If you’ve ever tried to make a solid red cake icing or red cake mix, you know that you usually just end up with something pink. It’s so hard to get that solid red coloring when attempting to make a red food, but thankfully science got ahead of that problem a long time ago. They just didn’t tell you that one of the best ways to get that color is to crush up some bugs. 

Cochineal dye is the technical term for it, but that ingredient is a byproduct of bugs, dried and crushed up. Lord only knows how they figured out this peculiar usage, but when that dried beetle powder meets water, it makes a red pigment unlike any other. Red velvet cake, sausages, and even candy can contain cochineal dye. The little beetles feast off of a certain type of cactus in American deserts, and produce the dye in their stomachs to keep predators away. And you have the gift of the fruits of their efforts in your own stomach. 

6. Lots Of Canned Goods Have BPA In Them

BPA, or Bisphenol A, was a chemical present in many baby products up until recent years. BPA is a building block in the creation of many plastics and linings. It was also linked to cancer and other kinds of birth defects, so it’s not surprising the FDA eventually cancelled it out of those kinds of items. 

Except they didn’t totally do away with it. Many food can linings still have BPA in them. The Center for Environmental Health bought canned food from all sorts of locations in 2017, including supermarkets and dollar stores, and found that 40 percent of them still contained the harmful chemical. The rate was lower than a previous study done two years before, but it’s shocking that almost half canned goods contain such a dangerous substance. The FDA says the amount present in foods is safe, but other states like California are disagreeing and passing their own standards.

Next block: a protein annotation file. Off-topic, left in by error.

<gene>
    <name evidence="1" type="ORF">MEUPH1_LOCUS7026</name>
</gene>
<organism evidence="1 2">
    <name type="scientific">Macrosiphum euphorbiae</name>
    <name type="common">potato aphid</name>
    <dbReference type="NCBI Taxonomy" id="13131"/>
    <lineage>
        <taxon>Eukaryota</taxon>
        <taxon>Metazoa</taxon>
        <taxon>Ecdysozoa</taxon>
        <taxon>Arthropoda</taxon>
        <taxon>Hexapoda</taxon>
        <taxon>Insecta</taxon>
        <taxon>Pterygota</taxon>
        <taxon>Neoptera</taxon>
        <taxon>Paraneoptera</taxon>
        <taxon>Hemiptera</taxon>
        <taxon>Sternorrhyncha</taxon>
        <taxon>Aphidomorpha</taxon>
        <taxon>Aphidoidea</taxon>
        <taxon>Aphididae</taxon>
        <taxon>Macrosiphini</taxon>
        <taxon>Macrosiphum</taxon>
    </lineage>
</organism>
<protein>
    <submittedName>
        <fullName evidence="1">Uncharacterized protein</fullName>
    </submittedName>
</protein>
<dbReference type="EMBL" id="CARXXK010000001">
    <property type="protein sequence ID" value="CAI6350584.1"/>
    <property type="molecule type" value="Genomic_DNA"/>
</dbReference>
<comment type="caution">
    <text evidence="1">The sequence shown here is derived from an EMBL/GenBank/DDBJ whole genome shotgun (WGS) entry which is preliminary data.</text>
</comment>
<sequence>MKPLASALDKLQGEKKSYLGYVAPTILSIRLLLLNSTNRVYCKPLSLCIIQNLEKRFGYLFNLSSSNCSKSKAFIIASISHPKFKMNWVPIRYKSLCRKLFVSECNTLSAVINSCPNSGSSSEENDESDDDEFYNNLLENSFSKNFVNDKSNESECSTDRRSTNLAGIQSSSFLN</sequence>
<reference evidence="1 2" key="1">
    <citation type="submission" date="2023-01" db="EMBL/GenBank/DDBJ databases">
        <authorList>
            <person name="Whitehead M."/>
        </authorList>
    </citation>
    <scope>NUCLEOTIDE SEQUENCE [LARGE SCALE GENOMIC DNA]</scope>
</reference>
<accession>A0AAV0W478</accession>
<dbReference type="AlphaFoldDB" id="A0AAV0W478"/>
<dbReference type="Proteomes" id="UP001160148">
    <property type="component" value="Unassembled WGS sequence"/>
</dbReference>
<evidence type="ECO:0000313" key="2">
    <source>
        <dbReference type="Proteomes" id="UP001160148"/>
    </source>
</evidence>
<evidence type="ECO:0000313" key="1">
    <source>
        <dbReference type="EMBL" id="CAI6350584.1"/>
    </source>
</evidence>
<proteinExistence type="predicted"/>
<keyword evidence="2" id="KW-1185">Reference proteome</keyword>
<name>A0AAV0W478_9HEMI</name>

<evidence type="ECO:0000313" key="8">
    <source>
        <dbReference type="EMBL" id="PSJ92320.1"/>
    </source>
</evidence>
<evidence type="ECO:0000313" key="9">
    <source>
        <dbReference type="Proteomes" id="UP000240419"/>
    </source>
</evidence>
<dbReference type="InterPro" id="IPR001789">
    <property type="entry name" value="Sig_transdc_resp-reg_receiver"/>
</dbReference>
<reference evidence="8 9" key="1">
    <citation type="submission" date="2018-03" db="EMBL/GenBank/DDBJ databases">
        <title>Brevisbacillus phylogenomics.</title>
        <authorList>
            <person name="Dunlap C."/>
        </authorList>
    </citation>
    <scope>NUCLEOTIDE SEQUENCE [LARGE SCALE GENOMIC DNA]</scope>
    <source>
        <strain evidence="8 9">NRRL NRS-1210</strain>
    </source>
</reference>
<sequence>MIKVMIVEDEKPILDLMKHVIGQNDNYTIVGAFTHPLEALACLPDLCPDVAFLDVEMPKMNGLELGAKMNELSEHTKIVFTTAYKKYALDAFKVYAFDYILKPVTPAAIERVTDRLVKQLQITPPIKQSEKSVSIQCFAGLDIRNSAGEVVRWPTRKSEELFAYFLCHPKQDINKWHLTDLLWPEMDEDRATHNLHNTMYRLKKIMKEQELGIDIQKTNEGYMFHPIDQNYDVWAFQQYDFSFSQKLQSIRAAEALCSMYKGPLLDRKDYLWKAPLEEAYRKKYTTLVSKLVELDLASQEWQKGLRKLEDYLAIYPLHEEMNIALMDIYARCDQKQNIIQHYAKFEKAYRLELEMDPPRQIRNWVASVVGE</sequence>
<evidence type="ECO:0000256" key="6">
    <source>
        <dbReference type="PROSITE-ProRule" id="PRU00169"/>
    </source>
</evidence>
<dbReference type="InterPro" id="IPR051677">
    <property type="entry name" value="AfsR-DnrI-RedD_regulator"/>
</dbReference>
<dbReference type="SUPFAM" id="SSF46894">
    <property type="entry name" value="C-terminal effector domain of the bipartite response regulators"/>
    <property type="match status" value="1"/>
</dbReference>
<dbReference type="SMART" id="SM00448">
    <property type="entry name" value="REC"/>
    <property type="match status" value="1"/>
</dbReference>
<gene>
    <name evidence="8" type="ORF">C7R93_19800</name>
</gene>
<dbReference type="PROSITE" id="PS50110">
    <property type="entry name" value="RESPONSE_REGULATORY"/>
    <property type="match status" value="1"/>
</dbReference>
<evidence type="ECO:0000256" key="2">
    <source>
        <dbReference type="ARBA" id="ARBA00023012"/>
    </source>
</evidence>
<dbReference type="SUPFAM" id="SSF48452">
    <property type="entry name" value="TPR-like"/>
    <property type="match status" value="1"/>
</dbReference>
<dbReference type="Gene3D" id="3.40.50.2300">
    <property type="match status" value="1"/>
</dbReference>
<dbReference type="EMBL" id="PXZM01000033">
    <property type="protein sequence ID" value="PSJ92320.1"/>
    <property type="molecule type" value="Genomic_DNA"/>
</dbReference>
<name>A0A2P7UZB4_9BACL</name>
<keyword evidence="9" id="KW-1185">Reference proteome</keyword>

5. Wendy’s Chili Has Sand In It

Of the main fast food chains, Wendy’s is the only one to offer chili, something that you would think should be a staple with burgers and fries. And it’s a pretty serviceable chili, we must say. But while you’re topping your baked potato (also rare at fast food joints!), with it, you should know that there might be sand in it. Yes, sand. 

Silicon dioxide is a substance that’s used in anti-caking applications, and is present in several fast food items. Also known as silica, the substance keeps things like your chili from clumping together into a congealed mess. But it’s also used to make cement and glass, though it’s a different grade of silica. All in all, it’s not much different from the sand on the beach. 

4. Gelatin Is Made With Bones

Think of all the squishy, jiggly foods you have enjoyed in your life. Gummy worms, marshmallows, Jello … all of these things have that texture and mouthfeel that’s very distinctive. And the substance that makes those fun foods so much fun is gelatin. You may know that gelatin can come in powder form or sheets, and is mostly tasteless and odorless in its pure form, but what is that stuff made from?

Bones! Just think about that next time you take a bite of some strawberry Jello, or a green gummy bear. You’re eating a by-product of cartilage, skin, and bones of animals like pigs and cows. It sounds grosser than it really is, but it’s actually showing respect by using the entire animal after getting the meat, and it’s really healthy, containing eighteen amino acids. 

3. Coal Tar Used In Sweeteners